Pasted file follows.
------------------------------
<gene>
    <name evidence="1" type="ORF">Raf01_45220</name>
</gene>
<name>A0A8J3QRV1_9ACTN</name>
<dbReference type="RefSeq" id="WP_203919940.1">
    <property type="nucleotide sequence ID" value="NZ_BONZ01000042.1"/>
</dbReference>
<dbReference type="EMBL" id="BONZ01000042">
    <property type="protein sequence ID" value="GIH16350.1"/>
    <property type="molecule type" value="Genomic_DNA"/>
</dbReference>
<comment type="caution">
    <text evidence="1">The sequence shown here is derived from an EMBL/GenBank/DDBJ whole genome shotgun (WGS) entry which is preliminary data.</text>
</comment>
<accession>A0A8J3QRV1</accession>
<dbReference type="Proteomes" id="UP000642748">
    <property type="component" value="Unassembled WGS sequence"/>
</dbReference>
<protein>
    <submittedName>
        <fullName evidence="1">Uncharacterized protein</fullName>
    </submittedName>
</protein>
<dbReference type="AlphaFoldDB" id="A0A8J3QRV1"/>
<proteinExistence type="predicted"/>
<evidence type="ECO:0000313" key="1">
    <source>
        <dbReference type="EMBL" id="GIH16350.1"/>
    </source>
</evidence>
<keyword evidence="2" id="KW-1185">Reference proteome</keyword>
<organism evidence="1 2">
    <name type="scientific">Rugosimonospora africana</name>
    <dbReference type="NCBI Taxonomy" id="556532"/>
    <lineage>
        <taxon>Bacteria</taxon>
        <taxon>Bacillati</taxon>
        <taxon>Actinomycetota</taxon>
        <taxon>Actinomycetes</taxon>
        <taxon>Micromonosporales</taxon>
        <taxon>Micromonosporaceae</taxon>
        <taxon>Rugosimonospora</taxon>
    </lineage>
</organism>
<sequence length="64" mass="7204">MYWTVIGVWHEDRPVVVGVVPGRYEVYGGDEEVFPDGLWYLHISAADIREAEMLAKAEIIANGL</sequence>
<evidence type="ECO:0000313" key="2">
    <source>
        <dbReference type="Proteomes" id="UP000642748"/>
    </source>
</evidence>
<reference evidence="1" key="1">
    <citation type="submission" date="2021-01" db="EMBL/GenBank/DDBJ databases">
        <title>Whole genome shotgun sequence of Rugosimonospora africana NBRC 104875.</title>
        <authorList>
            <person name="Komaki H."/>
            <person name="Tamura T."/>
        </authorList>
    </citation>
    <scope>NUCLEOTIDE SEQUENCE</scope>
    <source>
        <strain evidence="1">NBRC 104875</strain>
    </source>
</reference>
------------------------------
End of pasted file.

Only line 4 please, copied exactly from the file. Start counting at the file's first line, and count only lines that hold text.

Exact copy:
<name>A0A8J3QRV1_9ACTN</name>